Biên dịch chương trình C/C++ tự động bằng việc tạo makefile

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Compiling a program made of one source file is easy. Compiling one made of few sources is slightly annoying, but may be automated via a simple shell script. Anything larger than that would start to get on your nerves. This is where makefiles are helpful.
A makefile is a collection of instructions that should be used to compile your program. Once you modify some source files, and type the command “make” (or “gmake” if using GNU’s make), your program will be recompiled using as few compilation commands as possible. Only the files you modified and those dependent upon them will be recompiled. Of-course, this is not done via usage of magic. You need to supply the rules for compiling various files and file types, and the list of dependencies between files (if file “A” was changed, then files “B”, “C” and “D” also need to be re-compiled), but that only has to be done once.

The Structure Of A Makefile

A typical makefile contains lines of the following types:

  • Variable Definitions – these lines define values for variables. For example:

    CFLAGS = -g -Wall
    SRCS = main.c file1.c file2.c
    CC = gcc

  • Dependency Rules – these lines define under what conditions a given file (or a type of file) needs to be re-compiled, and how to compile it. For example:

    main.o: main.c
    gcc -g -Wall -c main.c

    This rule means that “main.o” has to be recompiled whenever “main.c” is modified. The rule continues to tell us that in order to compile “main.o”, the command "gcc -g -Wall -c main.c" needs to be executed.
    Note that each line in the commands list must begin with a TAB character. “make” is quite picky about the makefile’s syntax.

  • Comments – Any line beginning with a “#” sign, or any line that contains only white-space.

Order Of Compilation

When a makefile is executed, we tell the make command to compile a specific target. A target is just some name that appears at the beginning of a rule. It can be a name of a file to create, or just a name that is used as a starting point (such a target is also called a “phony” target).
When make Is invoked, it first evaluates all variable assignments, from top to bottom, and when it encounters a rule “A” whose target matches the given target (or the first rule, if no target was supplied), it tries to evaluate this rule. First, it tries to recursively handle the dependencies that appear in the rule. If a given dependency has no matching rule, but there is a file in the disk with this name, the dependency is assumed to be up-to-date. After all the dependencies were checked, and any of them required handling, or refers to a file newer than the target, the command list for rule “A” is executed, one command at a time.
This might appear a little complex, but the example in the next section will make things clear.

Starting Small – A Single-Source Makefile Example

Lets first see a simple example of a makefile that is used to compile a program made of a single source file:

# top-level rule to create the program.
all: main

# compiling the source file.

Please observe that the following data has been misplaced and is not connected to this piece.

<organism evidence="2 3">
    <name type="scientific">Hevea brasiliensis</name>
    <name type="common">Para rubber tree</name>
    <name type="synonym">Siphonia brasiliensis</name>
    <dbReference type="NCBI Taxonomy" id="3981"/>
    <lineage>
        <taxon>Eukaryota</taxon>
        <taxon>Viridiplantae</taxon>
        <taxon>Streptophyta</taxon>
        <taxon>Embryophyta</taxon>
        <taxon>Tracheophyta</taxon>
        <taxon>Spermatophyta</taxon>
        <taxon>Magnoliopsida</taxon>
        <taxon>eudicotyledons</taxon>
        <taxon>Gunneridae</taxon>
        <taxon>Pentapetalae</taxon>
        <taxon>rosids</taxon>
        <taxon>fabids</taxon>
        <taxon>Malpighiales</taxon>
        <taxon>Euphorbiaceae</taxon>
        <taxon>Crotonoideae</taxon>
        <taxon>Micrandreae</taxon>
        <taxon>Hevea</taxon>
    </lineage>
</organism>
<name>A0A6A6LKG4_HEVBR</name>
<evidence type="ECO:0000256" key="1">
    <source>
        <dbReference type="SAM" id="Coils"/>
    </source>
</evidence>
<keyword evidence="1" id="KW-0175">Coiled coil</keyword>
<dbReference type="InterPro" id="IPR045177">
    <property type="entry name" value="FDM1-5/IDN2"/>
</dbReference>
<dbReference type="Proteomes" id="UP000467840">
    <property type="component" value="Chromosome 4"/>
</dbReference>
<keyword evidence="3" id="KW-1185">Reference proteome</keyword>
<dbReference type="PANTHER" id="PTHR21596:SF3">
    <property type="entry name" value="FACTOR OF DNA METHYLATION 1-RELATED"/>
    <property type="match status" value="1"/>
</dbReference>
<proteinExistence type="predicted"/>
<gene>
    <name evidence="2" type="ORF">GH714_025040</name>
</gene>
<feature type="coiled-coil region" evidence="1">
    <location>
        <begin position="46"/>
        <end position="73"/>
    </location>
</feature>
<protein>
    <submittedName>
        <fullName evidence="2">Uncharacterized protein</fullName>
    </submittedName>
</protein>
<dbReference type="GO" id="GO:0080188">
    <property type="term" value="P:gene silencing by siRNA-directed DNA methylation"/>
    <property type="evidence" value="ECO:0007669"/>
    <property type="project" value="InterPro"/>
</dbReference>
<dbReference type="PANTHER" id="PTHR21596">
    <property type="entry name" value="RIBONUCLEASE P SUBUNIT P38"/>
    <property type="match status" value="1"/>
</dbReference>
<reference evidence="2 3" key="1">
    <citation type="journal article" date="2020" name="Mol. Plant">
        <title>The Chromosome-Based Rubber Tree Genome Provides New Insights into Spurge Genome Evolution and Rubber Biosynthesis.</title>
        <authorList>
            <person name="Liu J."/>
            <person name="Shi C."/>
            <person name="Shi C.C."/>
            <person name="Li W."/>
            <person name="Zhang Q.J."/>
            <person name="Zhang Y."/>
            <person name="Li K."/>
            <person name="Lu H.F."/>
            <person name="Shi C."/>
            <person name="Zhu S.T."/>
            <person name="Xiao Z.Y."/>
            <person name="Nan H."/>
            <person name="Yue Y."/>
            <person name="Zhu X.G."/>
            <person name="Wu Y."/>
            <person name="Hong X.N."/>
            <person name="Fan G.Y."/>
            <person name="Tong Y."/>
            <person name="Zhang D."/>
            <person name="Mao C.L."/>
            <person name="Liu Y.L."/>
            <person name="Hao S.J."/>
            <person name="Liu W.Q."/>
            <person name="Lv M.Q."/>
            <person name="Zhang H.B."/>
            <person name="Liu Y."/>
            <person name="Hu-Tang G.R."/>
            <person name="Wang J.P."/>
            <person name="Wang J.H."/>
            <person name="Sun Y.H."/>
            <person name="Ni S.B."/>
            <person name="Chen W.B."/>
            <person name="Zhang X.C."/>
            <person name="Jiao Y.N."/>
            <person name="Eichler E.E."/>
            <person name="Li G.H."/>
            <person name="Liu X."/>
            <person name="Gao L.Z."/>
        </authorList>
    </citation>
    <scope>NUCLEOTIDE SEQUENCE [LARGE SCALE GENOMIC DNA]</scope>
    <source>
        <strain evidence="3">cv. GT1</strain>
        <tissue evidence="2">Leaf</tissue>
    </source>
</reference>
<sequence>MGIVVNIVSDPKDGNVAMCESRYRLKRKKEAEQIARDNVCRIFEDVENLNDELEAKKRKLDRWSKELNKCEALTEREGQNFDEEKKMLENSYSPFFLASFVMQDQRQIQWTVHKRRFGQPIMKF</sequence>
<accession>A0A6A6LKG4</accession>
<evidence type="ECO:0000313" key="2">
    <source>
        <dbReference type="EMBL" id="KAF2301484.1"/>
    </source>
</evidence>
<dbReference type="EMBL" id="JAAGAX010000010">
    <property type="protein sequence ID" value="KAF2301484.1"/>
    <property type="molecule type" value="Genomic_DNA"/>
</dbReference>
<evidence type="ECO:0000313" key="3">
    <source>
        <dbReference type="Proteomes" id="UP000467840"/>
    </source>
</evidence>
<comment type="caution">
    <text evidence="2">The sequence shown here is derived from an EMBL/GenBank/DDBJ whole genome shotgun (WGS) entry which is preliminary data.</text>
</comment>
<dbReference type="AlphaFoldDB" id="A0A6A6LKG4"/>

main.o: main.c
gcc -g -Wall -c main.c

# linking the program.
main: main.o
gcc -g main.o -o main

# cleaning everything that can be automatically recreated with "make".
/bin/rm -f main main.o

Few notes about this makefile:

  1. Not all rules have to be used in every invocation of make. The “clean” rule, for example, is not normally used when building the program, but it may be used to remove the object files created, to save disk space.
  2. A rule doesn’t need to have any dependencies. This means if we tell make to handle its target, it will always execute its commands list, as in the “clean” rule above.
  3. A rule doesn’t need to have any commands. For example, the “all” rule is just used to invoke other rules, but does not need any commands of its own. It is just convenient to make sure that if someone runs make without a target name, this rule will get executed, due to being the first rule encountered.
  4. We used the full path to the “rm” command, instead of just typing “rm”, because many users have this command aliased to something else (for example, “rm” aliased to “rm -i”). By using a full path, we avoid any aliases.

Getting Bigger – A Multi-Source Makefile Example

In anything but the simplest programs, we usually have more than one source file. This is where using a makefile starts to pay off. Making a change to one file requires re-compilation of only the modified file, and then re-linking the program. Here is an example of such a makefile:

# top-level rule to compile the whole program.
all: prog

# program is made of several source files.
prog: main.o file1.o file2.o
gcc main.o file1.o file2.o -o prog

# rule for file "main.o".
main.o: main.c file1.h file2.h
gcc -g -Wall -c main.c

# rule for file "file1.o".
file1.o: file1.c file1.h
gcc -g -Wall -c file1.c

# rule for file "file2.o".
file2.o: file2.c file2.h
gcc -g -Wall -c file2.c

# rule for cleaning files generated during compilations.
/bin/rm -f prog main.o file1.o file2.o

Few notes:

  • There is one rule here for each source file. This causes some redundancy, but later on we’ll see how to get rid of it.